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With more than 50 non-fiction books and numerous magazine articles to his credit, Allen Wyatt is an internationally recognized author. He is president of Sharon Parq Associates, a computer and publishing services company.
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Please Note: This article is written for users of the following Microsoft Word versions: 97, 2000, 2002, and 2003. If you are using a later version (Word 2007 or later), this tip may not work for you. For a version of this tip written specifically for later versions of Word, click here: Sorting Dates Numerically.
David experienced a problem when trying to sort dates in a table. His dates are in the format year.month.day, as in 10.12.24, 10.09.16, and 12.06.19. When he sorts the table by the dates, Word puts them in the order 12.06.19, 10.12.24, and 10.09.16.
This date order can be handled by Word automatically—in fact, it should be handled automatically, with very little intervention on your part. Follow these steps:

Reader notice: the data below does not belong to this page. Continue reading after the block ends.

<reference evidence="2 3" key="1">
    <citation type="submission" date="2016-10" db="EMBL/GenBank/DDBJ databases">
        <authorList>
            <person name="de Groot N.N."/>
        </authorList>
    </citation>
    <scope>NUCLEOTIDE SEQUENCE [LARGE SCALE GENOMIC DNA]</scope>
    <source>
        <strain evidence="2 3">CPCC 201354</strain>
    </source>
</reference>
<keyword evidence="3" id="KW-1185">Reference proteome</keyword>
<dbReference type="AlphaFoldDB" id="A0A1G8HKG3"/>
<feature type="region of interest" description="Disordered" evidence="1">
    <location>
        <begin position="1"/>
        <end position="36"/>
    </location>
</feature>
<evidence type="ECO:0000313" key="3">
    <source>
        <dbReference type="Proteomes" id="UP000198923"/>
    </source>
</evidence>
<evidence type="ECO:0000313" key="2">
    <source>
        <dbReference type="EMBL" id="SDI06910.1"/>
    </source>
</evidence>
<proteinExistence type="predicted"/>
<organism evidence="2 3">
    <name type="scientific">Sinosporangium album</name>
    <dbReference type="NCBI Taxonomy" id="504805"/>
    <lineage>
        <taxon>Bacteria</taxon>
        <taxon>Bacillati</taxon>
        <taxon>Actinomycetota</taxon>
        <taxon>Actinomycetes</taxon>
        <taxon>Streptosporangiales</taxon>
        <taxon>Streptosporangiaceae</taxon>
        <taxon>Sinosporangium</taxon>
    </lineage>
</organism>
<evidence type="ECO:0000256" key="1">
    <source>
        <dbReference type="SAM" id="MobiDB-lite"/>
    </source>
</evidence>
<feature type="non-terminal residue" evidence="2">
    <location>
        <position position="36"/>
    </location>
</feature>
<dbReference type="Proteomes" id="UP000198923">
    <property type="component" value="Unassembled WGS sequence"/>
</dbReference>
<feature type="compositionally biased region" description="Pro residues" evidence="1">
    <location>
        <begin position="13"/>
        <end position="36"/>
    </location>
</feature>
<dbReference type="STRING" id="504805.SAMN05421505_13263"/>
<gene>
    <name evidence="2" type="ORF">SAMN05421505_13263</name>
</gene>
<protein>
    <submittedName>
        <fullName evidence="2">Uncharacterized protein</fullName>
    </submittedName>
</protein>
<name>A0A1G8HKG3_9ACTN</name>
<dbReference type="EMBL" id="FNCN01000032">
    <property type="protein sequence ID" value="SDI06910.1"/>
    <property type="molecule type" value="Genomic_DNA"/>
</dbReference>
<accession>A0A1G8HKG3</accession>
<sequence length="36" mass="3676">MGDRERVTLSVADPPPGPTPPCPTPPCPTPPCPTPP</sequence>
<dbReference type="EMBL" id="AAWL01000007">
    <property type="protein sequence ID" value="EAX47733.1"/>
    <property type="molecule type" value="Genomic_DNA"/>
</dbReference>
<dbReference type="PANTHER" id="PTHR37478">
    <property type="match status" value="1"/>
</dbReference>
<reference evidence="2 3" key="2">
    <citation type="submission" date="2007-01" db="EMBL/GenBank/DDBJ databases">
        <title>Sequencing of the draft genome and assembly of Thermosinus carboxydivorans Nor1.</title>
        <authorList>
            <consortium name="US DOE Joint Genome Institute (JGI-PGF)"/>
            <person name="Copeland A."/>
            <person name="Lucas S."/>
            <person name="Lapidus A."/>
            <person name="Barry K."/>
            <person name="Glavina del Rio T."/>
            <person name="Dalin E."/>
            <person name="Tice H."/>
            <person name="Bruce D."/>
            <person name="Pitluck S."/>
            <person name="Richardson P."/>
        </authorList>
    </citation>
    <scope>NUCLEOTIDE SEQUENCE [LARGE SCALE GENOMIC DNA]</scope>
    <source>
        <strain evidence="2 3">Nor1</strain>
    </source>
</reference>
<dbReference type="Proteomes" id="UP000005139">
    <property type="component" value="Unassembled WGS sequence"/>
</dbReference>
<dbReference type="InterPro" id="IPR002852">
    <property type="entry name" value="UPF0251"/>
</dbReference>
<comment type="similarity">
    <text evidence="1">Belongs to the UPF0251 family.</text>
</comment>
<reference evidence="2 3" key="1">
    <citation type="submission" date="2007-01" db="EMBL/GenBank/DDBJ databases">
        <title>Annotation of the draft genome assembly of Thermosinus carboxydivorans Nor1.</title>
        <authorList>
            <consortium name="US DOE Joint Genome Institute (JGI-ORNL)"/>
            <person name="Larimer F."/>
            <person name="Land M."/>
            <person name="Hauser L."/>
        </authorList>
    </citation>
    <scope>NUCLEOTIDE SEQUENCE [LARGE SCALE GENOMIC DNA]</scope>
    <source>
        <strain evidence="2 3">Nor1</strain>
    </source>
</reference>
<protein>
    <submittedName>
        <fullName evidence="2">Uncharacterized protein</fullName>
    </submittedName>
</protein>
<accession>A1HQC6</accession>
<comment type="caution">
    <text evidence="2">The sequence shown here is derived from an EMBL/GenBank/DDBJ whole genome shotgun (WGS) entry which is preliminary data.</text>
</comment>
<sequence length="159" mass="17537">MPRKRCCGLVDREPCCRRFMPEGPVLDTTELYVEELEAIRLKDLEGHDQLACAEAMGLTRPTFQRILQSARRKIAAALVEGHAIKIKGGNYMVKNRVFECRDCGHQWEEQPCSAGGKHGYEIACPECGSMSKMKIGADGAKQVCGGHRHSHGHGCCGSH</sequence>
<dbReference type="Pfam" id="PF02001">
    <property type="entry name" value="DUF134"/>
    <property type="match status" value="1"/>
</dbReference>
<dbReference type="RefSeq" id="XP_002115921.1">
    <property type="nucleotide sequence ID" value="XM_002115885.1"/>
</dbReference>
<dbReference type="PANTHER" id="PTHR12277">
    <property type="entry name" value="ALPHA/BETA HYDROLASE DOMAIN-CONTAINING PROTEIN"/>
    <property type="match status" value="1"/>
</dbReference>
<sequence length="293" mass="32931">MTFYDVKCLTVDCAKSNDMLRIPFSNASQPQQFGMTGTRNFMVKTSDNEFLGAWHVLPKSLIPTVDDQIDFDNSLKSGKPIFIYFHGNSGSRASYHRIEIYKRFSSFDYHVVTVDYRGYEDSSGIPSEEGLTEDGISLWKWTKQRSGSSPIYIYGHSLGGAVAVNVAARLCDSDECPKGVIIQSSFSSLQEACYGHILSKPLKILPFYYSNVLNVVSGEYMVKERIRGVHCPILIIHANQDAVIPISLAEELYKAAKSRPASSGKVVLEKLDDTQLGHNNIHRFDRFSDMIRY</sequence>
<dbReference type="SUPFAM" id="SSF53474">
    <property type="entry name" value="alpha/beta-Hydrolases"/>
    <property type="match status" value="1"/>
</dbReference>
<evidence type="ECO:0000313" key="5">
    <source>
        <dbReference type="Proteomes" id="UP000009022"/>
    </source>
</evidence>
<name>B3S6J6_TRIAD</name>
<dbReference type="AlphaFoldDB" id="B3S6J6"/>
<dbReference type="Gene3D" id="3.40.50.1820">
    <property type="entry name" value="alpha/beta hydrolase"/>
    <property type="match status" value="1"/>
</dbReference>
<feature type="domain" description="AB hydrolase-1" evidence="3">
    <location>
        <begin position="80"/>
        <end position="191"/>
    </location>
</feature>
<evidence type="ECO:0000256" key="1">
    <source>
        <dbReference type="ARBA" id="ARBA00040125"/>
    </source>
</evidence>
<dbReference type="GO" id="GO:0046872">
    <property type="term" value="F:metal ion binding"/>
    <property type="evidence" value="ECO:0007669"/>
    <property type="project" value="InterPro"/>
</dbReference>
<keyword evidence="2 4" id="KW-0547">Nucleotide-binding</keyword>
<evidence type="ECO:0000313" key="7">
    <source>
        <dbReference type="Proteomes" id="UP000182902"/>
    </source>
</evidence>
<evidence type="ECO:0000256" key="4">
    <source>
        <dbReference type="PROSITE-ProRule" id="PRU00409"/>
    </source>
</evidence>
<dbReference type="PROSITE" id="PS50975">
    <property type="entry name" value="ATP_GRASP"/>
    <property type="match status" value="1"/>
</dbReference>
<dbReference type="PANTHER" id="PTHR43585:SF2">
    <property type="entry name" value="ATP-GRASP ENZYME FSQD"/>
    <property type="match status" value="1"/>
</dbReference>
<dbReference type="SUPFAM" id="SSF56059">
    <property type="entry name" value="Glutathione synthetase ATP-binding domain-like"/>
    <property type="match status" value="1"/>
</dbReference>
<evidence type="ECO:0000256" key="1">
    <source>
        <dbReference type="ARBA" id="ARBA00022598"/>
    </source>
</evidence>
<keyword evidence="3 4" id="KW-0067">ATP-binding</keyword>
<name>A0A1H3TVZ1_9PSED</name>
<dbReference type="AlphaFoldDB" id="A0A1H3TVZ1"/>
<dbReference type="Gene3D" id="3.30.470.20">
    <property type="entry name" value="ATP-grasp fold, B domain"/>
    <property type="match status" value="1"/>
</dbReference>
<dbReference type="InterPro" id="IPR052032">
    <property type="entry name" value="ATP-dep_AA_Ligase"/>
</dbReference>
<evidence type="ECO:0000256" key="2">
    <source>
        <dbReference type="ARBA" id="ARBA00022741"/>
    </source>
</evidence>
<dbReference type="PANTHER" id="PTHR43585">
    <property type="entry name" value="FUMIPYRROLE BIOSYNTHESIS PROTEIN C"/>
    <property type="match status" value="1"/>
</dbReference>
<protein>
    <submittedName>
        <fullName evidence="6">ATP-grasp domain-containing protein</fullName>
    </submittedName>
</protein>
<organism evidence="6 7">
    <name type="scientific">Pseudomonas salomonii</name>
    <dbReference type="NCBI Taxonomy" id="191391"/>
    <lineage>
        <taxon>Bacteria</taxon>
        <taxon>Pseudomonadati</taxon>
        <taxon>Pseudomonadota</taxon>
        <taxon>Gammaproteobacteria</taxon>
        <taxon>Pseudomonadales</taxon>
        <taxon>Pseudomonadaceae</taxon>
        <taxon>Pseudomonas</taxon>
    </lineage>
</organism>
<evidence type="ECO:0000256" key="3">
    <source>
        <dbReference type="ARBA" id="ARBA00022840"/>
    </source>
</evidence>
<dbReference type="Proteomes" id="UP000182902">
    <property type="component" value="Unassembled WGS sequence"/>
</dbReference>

Figure 1. The Sort dialog box.
There are a couple of interesting things to note about sorting in this manner. It is best to choose a Date sort type, but you could also choose a Text sort type. Either method will work fine, provided the dates in the table are all in the current century. If the table also includes dates in the previous century, you should only choose the Date sort type.
The second thing to note is that David's results, noted at the beginning of this tip, really are sorted properly. The order 12.06.19, 10.12.24, and 10.09.16 indicates that the dates are in descending sorted order. To get the dates into ascending order, you need to make sure the Ascending option is chosen in the Sort dialog box.
WordTips is your source for cost-effective Microsoft Word training. (Microsoft Word is the most popular word processing software in the world.) This tip (5489) applies to Microsoft Word 97, 2000, 2002, and 2003. You can find a version of this tip for the ribbon interface of Word (Word 2007 and later) here: Sorting Dates Numerically.
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